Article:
Intel Corp. has announced that it will start shipping its tablet specific Atom Z670 processor which brings in improved battery performance and enhanced video capabilities.
The Intel Atom platform formerly codenamed Oak Trail will wind its way into devices from May.
Intel also gave a sneak peek into its next generation of 32nanometer Atom platform, codenamed Cedar Trail which will usher in fanless netbooks and desktops.
The new Atom Z670 chip can support platforms like Google Android, MeeGo and Windows. The chip is 60 percent smaller than the earlier generation of processors and also offers faster processing, better video playback and improved battery life. The new chip also supports 1080p video playback.
Over 35 devices based on Oak Trail platform from companies like Fujitsu, Lenovo, Motion Computing and Viliv are due in 2011.
Intel has been left behind in the tablet and smartphone race while ARM-based chips designed by Nvidia, Samsung and Qualcomm are ruling the roost. Apple's recently launched dual-core SoC A5 is also ARM-based.
Also DigiTimes reported Advanced Micro Devices (AMD) is recruiting talent for the development of Android driver software indicating the chipset vendor is also likely to offer notebook/tablet PC partners chipset solutions supporting the Android platform. AMD is hiring staff especially for creating Android drivers for its Fusion line of chips as it wants to diversify in to the ever-growing tablet and smartphone market.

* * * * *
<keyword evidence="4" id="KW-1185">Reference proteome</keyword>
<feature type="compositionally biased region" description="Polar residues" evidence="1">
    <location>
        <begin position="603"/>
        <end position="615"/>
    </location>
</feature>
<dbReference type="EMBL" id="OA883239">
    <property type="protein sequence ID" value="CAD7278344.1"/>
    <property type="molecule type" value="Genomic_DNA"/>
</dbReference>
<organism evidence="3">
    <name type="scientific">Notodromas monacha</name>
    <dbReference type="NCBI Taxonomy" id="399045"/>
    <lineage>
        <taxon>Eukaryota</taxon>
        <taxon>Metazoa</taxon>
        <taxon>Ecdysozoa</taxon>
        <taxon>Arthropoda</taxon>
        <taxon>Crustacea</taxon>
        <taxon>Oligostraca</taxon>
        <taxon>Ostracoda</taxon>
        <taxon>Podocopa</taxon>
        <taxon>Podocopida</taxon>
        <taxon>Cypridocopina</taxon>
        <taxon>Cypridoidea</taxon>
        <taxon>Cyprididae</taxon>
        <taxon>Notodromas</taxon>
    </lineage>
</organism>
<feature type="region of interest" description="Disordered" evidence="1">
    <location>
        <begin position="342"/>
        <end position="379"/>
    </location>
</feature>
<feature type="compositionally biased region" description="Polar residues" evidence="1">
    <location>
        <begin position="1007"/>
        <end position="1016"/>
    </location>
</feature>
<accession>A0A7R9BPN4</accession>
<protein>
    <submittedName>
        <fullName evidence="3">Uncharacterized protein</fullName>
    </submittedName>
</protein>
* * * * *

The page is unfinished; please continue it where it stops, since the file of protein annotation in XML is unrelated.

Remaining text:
AMD's foray into Android space can hurt Intel's plans for its Atom chips. AMD's Brazos chips, a product from Fusion platform, seem to be doing better than Atom in terms of graphics performance as well as heating, according to AnandTech.
Intel has until now been confined to Windows-based tablets and smartphones. However, its long term partner Microsoft also announced in January that its next version of Windows will support ARM-based systems from partners NVIDIA Corp., Qualcomm Inc. and Texas Instruments Inc. Thus Intel needs to diversify and capture other platforms like Android.
Intel processors on Windows tablets are known to offer low battery life. PC Magazine reported that the Atom Z670 chip is a 45 nanometer SoC design which allows Intel to pack in more technology in a smaller die resulting in better battery life.
Intel is attempting to fix these loopholes in its chips for tablets and smartphones. However, chip makers who have been fitting their ARM architecture chips on Android devices are ahead in the game and Intel has a lot of ground to cover.